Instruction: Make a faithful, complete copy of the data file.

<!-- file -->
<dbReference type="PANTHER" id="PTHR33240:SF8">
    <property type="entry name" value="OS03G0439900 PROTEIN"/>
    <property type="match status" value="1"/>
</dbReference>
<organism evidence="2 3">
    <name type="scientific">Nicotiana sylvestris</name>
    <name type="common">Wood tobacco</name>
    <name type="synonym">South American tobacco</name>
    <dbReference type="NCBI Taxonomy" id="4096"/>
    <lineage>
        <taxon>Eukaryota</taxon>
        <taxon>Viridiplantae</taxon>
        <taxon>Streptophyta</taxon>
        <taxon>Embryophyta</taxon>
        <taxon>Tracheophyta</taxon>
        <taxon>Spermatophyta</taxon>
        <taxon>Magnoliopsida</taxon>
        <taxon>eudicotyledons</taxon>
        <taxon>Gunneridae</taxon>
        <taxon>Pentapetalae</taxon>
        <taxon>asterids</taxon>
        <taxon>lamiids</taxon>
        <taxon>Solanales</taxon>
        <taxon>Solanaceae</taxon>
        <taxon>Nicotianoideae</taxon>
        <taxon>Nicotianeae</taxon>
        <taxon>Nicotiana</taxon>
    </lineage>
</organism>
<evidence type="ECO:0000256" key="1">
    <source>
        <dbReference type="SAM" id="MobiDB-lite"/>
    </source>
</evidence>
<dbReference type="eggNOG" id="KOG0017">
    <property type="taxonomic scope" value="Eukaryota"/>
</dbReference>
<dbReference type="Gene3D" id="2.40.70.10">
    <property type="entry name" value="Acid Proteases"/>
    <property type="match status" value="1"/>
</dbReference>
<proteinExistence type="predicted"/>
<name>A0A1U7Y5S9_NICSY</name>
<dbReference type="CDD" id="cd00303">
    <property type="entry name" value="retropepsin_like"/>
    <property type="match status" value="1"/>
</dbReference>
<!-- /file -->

<dbReference type="PANTHER" id="PTHR33240:SF8">
    <property type="entry name" value="OS03G0439900 PROTEIN"/>
    <property type="match status" value="1"/>
</dbReference>
<organism evidence="2 3">
    <name type="scientific">Nicotiana sylvestris</name>
    <name type="common">Wood tobacco</name>
    <name type="synonym">South American tobacco</name>
    <dbReference type="NCBI Taxonomy" id="4096"/>
    <lineage>
        <taxon>Eukaryota</taxon>
        <taxon>Viridiplantae</taxon>
        <taxon>Streptophyta</taxon>
        <taxon>Embryophyta</taxon>
        <taxon>Tracheophyta</taxon>
        <taxon>Spermatophyta</taxon>
        <taxon>Magnoliopsida</taxon>
        <taxon>eudicotyledons</taxon>
        <taxon>Gunneridae</taxon>
        <taxon>Pentapetalae</taxon>
        <taxon>asterids</taxon>
        <taxon>lamiids</taxon>
        <taxon>Solanales</taxon>
        <taxon>Solanaceae</taxon>
        <taxon>Nicotianoideae</taxon>
        <taxon>Nicotianeae</taxon>
        <taxon>Nicotiana</taxon>
    </lineage>
</organism>
<evidence type="ECO:0000256" key="1">
    <source>
        <dbReference type="SAM" id="MobiDB-lite"/>
    </source>
</evidence>
<dbReference type="eggNOG" id="KOG0017">
    <property type="taxonomic scope" value="Eukaryota"/>
</dbReference>
<dbReference type="Gene3D" id="2.40.70.10">
    <property type="entry name" value="Acid Proteases"/>
    <property type="match status" value="1"/>
</dbReference>
<proteinExistence type="predicted"/>
<name>A0A1U7Y5S9_NICSY</name>
<dbReference type="CDD" id="cd00303">
    <property type="entry name" value="retropepsin_like"/>
    <property type="match status" value="1"/>
</dbReference>